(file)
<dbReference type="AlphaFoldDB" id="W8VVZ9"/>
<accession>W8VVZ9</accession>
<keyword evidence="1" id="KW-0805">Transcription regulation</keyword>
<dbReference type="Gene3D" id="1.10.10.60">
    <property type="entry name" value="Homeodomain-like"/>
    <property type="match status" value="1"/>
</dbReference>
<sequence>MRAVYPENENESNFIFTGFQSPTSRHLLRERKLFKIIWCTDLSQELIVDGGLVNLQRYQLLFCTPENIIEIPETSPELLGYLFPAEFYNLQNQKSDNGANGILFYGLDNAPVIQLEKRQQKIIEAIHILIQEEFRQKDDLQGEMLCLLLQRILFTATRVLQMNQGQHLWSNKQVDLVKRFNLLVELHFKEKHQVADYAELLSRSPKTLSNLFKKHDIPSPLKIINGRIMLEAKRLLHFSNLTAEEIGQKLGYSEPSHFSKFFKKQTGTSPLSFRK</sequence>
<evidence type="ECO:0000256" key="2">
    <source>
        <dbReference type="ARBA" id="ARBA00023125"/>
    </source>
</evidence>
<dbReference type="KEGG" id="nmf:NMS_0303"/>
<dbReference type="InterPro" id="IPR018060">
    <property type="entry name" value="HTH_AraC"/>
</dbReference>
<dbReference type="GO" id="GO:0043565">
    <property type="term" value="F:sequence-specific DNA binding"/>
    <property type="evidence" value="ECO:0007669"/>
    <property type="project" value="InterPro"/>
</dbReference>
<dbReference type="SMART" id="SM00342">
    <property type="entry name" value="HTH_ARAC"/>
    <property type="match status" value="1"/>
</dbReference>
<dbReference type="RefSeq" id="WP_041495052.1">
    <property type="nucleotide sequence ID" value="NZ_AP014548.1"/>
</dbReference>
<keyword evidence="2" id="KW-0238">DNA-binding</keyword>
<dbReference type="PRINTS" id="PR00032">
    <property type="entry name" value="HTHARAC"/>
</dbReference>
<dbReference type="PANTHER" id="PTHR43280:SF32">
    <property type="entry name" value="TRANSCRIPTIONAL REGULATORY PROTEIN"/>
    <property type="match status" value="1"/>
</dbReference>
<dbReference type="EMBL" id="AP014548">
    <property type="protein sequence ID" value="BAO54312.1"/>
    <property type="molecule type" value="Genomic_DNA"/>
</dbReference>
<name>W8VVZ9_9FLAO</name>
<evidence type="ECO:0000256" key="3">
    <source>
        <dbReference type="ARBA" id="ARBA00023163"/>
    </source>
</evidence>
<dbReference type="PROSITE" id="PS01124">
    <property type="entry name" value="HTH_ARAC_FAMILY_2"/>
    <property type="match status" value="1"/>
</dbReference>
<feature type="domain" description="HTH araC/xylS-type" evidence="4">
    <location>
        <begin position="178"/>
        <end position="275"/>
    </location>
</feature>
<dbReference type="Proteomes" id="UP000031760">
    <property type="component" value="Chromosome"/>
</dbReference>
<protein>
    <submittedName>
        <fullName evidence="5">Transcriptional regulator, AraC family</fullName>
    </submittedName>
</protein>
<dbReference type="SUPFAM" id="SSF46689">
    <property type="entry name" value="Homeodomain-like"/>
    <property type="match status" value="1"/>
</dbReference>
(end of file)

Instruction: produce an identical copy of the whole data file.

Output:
<dbReference type="AlphaFoldDB" id="W8VVZ9"/>
<accession>W8VVZ9</accession>
<keyword evidence="1" id="KW-0805">Transcription regulation</keyword>
<dbReference type="Gene3D" id="1.10.10.60">
    <property type="entry name" value="Homeodomain-like"/>
    <property type="match status" value="1"/>
</dbReference>
<sequence>MRAVYPENENESNFIFTGFQSPTSRHLLRERKLFKIIWCTDLSQELIVDGGLVNLQRYQLLFCTPENIIEIPETSPELLGYLFPAEFYNLQNQKSDNGANGILFYGLDNAPVIQLEKRQQKIIEAIHILIQEEFRQKDDLQGEMLCLLLQRILFTATRVLQMNQGQHLWSNKQVDLVKRFNLLVELHFKEKHQVADYAELLSRSPKTLSNLFKKHDIPSPLKIINGRIMLEAKRLLHFSNLTAEEIGQKLGYSEPSHFSKFFKKQTGTSPLSFRK</sequence>
<evidence type="ECO:0000256" key="2">
    <source>
        <dbReference type="ARBA" id="ARBA00023125"/>
    </source>
</evidence>
<dbReference type="KEGG" id="nmf:NMS_0303"/>
<dbReference type="InterPro" id="IPR018060">
    <property type="entry name" value="HTH_AraC"/>
</dbReference>
<dbReference type="GO" id="GO:0043565">
    <property type="term" value="F:sequence-specific DNA binding"/>
    <property type="evidence" value="ECO:0007669"/>
    <property type="project" value="InterPro"/>
</dbReference>
<dbReference type="SMART" id="SM00342">
    <property type="entry name" value="HTH_ARAC"/>
    <property type="match status" value="1"/>
</dbReference>
<dbReference type="RefSeq" id="WP_041495052.1">
    <property type="nucleotide sequence ID" value="NZ_AP014548.1"/>
</dbReference>
<keyword evidence="2" id="KW-0238">DNA-binding</keyword>
<dbReference type="PRINTS" id="PR00032">
    <property type="entry name" value="HTHARAC"/>
</dbReference>
<dbReference type="PANTHER" id="PTHR43280:SF32">
    <property type="entry name" value="TRANSCRIPTIONAL REGULATORY PROTEIN"/>
    <property type="match status" value="1"/>
</dbReference>
<dbReference type="EMBL" id="AP014548">
    <property type="protein sequence ID" value="BAO54312.1"/>
    <property type="molecule type" value="Genomic_DNA"/>
</dbReference>
<name>W8VVZ9_9FLAO</name>
<evidence type="ECO:0000256" key="3">
    <source>
        <dbReference type="ARBA" id="ARBA00023163"/>
    </source>
</evidence>
<dbReference type="PROSITE" id="PS01124">
    <property type="entry name" value="HTH_ARAC_FAMILY_2"/>
    <property type="match status" value="1"/>
</dbReference>
<feature type="domain" description="HTH araC/xylS-type" evidence="4">
    <location>
        <begin position="178"/>
        <end position="275"/>
    </location>
</feature>
<dbReference type="Proteomes" id="UP000031760">
    <property type="component" value="Chromosome"/>
</dbReference>
<protein>
    <submittedName>
        <fullName evidence="5">Transcriptional regulator, AraC family</fullName>
    </submittedName>
</protein>
<dbReference type="SUPFAM" id="SSF46689">
    <property type="entry name" value="Homeodomain-like"/>
    <property type="match status" value="1"/>
</dbReference>